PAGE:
The globalisation of animal welfare

Animal welfare is a complex, multi-faceted public policy issue which includes important ethical, economic and political dimensions. There is a real concern, in some quarters, that its recognition as an international trade policy issue is sought for "trade protectionism", rather than "animal protection" reasons.

This is one of the conclusions made in an article written by David Bayvel in an article entitled "The globalisation of animal welfare: A New Zealand and Australian perspective on recent developments of strategic importance".

The article addresses the role of certain organisations, including the OIE, in advances in issues of agricultural, science and animal health and welfare. The role of animal welfare in international trade policy is also addressed.

Among the articles conclusions it is stated that progress in the area of animal welfare will be a case of "evolution not revolution" based on the principle of incremental change management; and that it is vitally important that all changes be science-based and validated, be implemented over realistic time frames and take account of economic and cultural factors.

In his role as chairman of the Permanent Animal Welfare Working Group of the Office International des Epizooties (OIE), David Bayvel has called for its 172 members to adopt its animal welfare standards as an appropriate and trade-facilitating approach.

The OIE's animal welfare mission is to provide international leadership in animal welfare through the development of science-based standards and guidelines, the provision of expert advice, and the promotion of relevant education and research.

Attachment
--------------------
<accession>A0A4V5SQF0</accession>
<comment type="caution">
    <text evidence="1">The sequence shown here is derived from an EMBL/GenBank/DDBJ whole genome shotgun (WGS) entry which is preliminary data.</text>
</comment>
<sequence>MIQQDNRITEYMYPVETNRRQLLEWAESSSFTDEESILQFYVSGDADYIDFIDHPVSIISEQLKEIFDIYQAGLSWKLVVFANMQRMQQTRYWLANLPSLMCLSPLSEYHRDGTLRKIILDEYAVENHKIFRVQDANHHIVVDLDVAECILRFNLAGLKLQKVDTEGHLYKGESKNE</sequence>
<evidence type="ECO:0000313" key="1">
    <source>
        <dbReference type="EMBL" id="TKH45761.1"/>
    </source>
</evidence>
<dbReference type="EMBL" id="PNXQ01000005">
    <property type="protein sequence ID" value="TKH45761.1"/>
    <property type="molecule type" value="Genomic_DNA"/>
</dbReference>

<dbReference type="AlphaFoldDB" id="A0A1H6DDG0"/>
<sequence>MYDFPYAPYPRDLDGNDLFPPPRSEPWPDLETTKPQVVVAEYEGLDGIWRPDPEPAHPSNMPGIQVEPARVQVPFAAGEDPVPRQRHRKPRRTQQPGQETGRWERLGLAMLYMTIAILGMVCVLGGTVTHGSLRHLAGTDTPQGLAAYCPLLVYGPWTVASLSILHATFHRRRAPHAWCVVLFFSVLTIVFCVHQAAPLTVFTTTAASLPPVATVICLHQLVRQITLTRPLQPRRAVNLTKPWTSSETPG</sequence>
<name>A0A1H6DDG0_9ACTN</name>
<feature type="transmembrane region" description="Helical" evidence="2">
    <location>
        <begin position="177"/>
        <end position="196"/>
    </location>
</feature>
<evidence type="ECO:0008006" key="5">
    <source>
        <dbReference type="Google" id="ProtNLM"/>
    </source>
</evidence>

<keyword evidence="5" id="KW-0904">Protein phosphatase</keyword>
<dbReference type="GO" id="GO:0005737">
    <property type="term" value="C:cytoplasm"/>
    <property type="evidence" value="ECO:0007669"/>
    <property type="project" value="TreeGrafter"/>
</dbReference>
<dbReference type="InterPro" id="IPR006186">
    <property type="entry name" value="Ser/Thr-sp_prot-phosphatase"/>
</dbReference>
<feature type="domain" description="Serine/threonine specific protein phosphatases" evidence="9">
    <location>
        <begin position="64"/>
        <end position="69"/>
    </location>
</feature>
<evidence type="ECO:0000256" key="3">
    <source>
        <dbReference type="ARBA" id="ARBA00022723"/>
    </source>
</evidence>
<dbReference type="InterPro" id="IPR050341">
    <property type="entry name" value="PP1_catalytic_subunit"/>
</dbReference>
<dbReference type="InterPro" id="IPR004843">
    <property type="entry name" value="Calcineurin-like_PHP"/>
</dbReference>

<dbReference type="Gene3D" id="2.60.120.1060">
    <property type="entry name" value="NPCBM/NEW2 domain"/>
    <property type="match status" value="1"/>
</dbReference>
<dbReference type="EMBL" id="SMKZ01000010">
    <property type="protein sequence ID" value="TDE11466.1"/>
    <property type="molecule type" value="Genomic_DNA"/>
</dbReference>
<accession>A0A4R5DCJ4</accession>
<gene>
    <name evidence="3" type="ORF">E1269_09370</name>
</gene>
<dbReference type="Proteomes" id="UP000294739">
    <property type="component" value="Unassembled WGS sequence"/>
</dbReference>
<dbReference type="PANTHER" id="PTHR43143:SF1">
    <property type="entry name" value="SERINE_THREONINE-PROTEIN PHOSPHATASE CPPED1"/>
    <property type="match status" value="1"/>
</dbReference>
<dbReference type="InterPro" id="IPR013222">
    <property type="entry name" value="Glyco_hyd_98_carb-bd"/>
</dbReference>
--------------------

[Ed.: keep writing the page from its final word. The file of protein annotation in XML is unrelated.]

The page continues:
An outcomes-based not a systems-based approach is adopted with a focus on the outcome for the animal, not the design of the system.

Regarding the definition of animal welfare, he said: “This means how an animal is coping with the conditions in which it lives. An animal is in a good state of welfare if (as indicated by scientific evidence) it is healthy, comfortable, well-nourished, safe, able to express innate behavior, and is not suffering from unpleasant states such as pain, fear or distress.”

He continued: “Good animal welfare requires disease prevention and veterinary treatment, appropriate shelter, management, nutrition, humane handling and humane slaughter. Animal welfare relates to the state of the animal. The treatment that it receives is covered by other terms such as animal care, animal husbandry and humane treatment.”

Bayvel pointed out that animal welfare and health are linked and that better animal welfare can improve productivity and deliver economic benefits as well as make a contribution to human well-being.

David Bayvel has warned that if OIE members do not adopt its animal welfare standards as an appropriate and trade facilitating approach then members risk the development of multiple private standards for animal welfare which would not necessarily be science-based.

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Article added: 03/2009